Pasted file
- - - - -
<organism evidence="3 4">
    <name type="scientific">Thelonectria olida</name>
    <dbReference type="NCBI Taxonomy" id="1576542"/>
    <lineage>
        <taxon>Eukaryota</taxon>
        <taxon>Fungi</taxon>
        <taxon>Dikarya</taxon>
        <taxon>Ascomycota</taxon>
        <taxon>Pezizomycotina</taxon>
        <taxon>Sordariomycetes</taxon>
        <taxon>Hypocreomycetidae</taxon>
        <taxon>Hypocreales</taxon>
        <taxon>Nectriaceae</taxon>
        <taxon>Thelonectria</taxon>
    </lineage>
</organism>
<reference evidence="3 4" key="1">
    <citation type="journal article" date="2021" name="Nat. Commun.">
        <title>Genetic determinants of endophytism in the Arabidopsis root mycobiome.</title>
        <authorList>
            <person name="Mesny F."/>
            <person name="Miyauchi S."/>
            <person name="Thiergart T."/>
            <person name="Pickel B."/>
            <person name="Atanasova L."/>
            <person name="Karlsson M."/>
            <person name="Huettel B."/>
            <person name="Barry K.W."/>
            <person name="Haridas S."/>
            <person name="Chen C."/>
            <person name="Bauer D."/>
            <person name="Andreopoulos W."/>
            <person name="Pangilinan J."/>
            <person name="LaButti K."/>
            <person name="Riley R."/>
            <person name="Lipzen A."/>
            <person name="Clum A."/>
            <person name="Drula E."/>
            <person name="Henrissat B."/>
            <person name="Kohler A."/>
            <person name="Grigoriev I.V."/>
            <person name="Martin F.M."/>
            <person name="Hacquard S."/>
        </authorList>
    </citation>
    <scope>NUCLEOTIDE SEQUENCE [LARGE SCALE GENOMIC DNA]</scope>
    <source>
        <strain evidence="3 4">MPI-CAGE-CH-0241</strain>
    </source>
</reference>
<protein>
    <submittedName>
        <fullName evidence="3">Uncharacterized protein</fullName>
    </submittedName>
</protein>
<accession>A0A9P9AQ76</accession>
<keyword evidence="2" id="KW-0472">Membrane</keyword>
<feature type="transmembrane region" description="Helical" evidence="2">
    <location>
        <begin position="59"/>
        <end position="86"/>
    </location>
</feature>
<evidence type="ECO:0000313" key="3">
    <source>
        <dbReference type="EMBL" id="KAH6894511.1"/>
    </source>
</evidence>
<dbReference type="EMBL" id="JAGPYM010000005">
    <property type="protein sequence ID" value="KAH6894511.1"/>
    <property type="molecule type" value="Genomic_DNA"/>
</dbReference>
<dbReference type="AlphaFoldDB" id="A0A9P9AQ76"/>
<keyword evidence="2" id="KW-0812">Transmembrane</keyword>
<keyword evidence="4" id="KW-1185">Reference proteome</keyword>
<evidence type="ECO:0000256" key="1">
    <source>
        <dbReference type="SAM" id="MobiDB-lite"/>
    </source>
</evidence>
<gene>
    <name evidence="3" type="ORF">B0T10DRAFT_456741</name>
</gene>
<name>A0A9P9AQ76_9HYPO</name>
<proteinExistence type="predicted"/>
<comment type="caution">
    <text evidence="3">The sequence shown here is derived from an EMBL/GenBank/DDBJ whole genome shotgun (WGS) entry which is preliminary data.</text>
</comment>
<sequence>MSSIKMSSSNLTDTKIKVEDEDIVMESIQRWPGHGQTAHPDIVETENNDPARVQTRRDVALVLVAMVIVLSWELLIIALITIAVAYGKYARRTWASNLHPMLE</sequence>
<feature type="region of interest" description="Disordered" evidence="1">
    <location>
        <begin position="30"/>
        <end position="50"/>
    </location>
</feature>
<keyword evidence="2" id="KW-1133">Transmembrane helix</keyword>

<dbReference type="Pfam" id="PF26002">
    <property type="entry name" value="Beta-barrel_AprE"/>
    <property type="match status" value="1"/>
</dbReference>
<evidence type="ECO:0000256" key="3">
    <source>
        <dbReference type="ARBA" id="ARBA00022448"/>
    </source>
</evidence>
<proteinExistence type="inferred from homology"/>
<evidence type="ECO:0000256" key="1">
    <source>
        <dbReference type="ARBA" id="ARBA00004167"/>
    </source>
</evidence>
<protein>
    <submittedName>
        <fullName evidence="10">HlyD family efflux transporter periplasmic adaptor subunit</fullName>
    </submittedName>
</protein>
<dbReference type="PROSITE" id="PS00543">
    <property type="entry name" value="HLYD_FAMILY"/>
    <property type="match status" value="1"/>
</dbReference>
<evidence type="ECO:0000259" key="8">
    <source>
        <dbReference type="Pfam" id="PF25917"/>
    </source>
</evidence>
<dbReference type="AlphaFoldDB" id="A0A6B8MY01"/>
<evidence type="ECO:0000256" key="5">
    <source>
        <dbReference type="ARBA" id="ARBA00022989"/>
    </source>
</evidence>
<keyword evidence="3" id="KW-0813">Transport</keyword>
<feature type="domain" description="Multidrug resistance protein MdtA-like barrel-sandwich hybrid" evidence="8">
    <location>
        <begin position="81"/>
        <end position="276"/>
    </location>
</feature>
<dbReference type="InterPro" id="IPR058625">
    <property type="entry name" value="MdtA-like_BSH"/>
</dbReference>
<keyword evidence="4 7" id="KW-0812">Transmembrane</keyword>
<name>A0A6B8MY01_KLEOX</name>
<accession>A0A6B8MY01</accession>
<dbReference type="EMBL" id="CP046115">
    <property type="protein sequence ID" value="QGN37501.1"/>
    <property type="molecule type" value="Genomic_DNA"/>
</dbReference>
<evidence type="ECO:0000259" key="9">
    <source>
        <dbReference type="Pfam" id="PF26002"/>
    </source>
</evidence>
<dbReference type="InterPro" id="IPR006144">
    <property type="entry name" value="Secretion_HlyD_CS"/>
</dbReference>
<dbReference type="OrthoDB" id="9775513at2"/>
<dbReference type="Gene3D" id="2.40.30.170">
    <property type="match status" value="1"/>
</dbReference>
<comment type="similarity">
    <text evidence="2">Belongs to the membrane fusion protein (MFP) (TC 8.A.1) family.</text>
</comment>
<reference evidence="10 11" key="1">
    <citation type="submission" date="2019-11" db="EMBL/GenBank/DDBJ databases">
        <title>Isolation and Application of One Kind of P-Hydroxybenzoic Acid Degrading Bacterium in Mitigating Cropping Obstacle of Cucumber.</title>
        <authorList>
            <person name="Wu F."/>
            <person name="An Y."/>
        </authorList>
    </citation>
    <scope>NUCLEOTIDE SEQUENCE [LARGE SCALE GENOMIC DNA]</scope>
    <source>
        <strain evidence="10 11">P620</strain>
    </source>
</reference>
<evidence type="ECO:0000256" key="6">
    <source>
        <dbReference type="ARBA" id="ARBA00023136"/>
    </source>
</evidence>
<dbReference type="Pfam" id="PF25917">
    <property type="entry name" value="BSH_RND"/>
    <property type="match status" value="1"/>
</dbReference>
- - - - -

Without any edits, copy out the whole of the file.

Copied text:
<organism evidence="3 4">
    <name type="scientific">Thelonectria olida</name>
    <dbReference type="NCBI Taxonomy" id="1576542"/>
    <lineage>
        <taxon>Eukaryota</taxon>
        <taxon>Fungi</taxon>
        <taxon>Dikarya</taxon>
        <taxon>Ascomycota</taxon>
        <taxon>Pezizomycotina</taxon>
        <taxon>Sordariomycetes</taxon>
        <taxon>Hypocreomycetidae</taxon>
        <taxon>Hypocreales</taxon>
        <taxon>Nectriaceae</taxon>
        <taxon>Thelonectria</taxon>
    </lineage>
</organism>
<reference evidence="3 4" key="1">
    <citation type="journal article" date="2021" name="Nat. Commun.">
        <title>Genetic determinants of endophytism in the Arabidopsis root mycobiome.</title>
        <authorList>
            <person name="Mesny F."/>
            <person name="Miyauchi S."/>
            <person name="Thiergart T."/>
            <person name="Pickel B."/>
            <person name="Atanasova L."/>
            <person name="Karlsson M."/>
            <person name="Huettel B."/>
            <person name="Barry K.W."/>
            <person name="Haridas S."/>
            <person name="Chen C."/>
            <person name="Bauer D."/>
            <person name="Andreopoulos W."/>
            <person name="Pangilinan J."/>
            <person name="LaButti K."/>
            <person name="Riley R."/>
            <person name="Lipzen A."/>
            <person name="Clum A."/>
            <person name="Drula E."/>
            <person name="Henrissat B."/>
            <person name="Kohler A."/>
            <person name="Grigoriev I.V."/>
            <person name="Martin F.M."/>
            <person name="Hacquard S."/>
        </authorList>
    </citation>
    <scope>NUCLEOTIDE SEQUENCE [LARGE SCALE GENOMIC DNA]</scope>
    <source>
        <strain evidence="3 4">MPI-CAGE-CH-0241</strain>
    </source>
</reference>
<protein>
    <submittedName>
        <fullName evidence="3">Uncharacterized protein</fullName>
    </submittedName>
</protein>
<accession>A0A9P9AQ76</accession>
<keyword evidence="2" id="KW-0472">Membrane</keyword>
<feature type="transmembrane region" description="Helical" evidence="2">
    <location>
        <begin position="59"/>
        <end position="86"/>
    </location>
</feature>
<evidence type="ECO:0000313" key="3">
    <source>
        <dbReference type="EMBL" id="KAH6894511.1"/>
    </source>
</evidence>
<dbReference type="EMBL" id="JAGPYM010000005">
    <property type="protein sequence ID" value="KAH6894511.1"/>
    <property type="molecule type" value="Genomic_DNA"/>
</dbReference>
<dbReference type="AlphaFoldDB" id="A0A9P9AQ76"/>
<keyword evidence="2" id="KW-0812">Transmembrane</keyword>
<keyword evidence="4" id="KW-1185">Reference proteome</keyword>
<evidence type="ECO:0000256" key="1">
    <source>
        <dbReference type="SAM" id="MobiDB-lite"/>
    </source>
</evidence>
<gene>
    <name evidence="3" type="ORF">B0T10DRAFT_456741</name>
</gene>
<name>A0A9P9AQ76_9HYPO</name>
<proteinExistence type="predicted"/>
<comment type="caution">
    <text evidence="3">The sequence shown here is derived from an EMBL/GenBank/DDBJ whole genome shotgun (WGS) entry which is preliminary data.</text>
</comment>
<sequence>MSSIKMSSSNLTDTKIKVEDEDIVMESIQRWPGHGQTAHPDIVETENNDPARVQTRRDVALVLVAMVIVLSWELLIIALITIAVAYGKYARRTWASNLHPMLE</sequence>
<feature type="region of interest" description="Disordered" evidence="1">
    <location>
        <begin position="30"/>
        <end position="50"/>
    </location>
</feature>
<keyword evidence="2" id="KW-1133">Transmembrane helix</keyword>

<dbReference type="Pfam" id="PF26002">
    <property type="entry name" value="Beta-barrel_AprE"/>
    <property type="match status" value="1"/>
</dbReference>
<evidence type="ECO:0000256" key="3">
    <source>
        <dbReference type="ARBA" id="ARBA00022448"/>
    </source>
</evidence>
<proteinExistence type="inferred from homology"/>
<evidence type="ECO:0000256" key="1">
    <source>
        <dbReference type="ARBA" id="ARBA00004167"/>
    </source>
</evidence>
<protein>
    <submittedName>
        <fullName evidence="10">HlyD family efflux transporter periplasmic adaptor subunit</fullName>
    </submittedName>
</protein>
<dbReference type="PROSITE" id="PS00543">
    <property type="entry name" value="HLYD_FAMILY"/>
    <property type="match status" value="1"/>
</dbReference>
<evidence type="ECO:0000259" key="8">
    <source>
        <dbReference type="Pfam" id="PF25917"/>
    </source>
</evidence>
<dbReference type="AlphaFoldDB" id="A0A6B8MY01"/>
<evidence type="ECO:0000256" key="5">
    <source>
        <dbReference type="ARBA" id="ARBA00022989"/>
    </source>
</evidence>
<keyword evidence="3" id="KW-0813">Transport</keyword>
<feature type="domain" description="Multidrug resistance protein MdtA-like barrel-sandwich hybrid" evidence="8">
    <location>
        <begin position="81"/>
        <end position="276"/>
    </location>
</feature>
<dbReference type="InterPro" id="IPR058625">
    <property type="entry name" value="MdtA-like_BSH"/>
</dbReference>
<keyword evidence="4 7" id="KW-0812">Transmembrane</keyword>
<name>A0A6B8MY01_KLEOX</name>
<accession>A0A6B8MY01</accession>
<dbReference type="EMBL" id="CP046115">
    <property type="protein sequence ID" value="QGN37501.1"/>
    <property type="molecule type" value="Genomic_DNA"/>
</dbReference>
<evidence type="ECO:0000259" key="9">
    <source>
        <dbReference type="Pfam" id="PF26002"/>
    </source>
</evidence>
<dbReference type="InterPro" id="IPR006144">
    <property type="entry name" value="Secretion_HlyD_CS"/>
</dbReference>
<dbReference type="OrthoDB" id="9775513at2"/>
<dbReference type="Gene3D" id="2.40.30.170">
    <property type="match status" value="1"/>
</dbReference>
<comment type="similarity">
    <text evidence="2">Belongs to the membrane fusion protein (MFP) (TC 8.A.1) family.</text>
</comment>
<reference evidence="10 11" key="1">
    <citation type="submission" date="2019-11" db="EMBL/GenBank/DDBJ databases">
        <title>Isolation and Application of One Kind of P-Hydroxybenzoic Acid Degrading Bacterium in Mitigating Cropping Obstacle of Cucumber.</title>
        <authorList>
            <person name="Wu F."/>
            <person name="An Y."/>
        </authorList>
    </citation>
    <scope>NUCLEOTIDE SEQUENCE [LARGE SCALE GENOMIC DNA]</scope>
    <source>
        <strain evidence="10 11">P620</strain>
    </source>
</reference>
<evidence type="ECO:0000256" key="6">
    <source>
        <dbReference type="ARBA" id="ARBA00023136"/>
    </source>
</evidence>
<dbReference type="Pfam" id="PF25917">
    <property type="entry name" value="BSH_RND"/>
    <property type="match status" value="1"/>
</dbReference>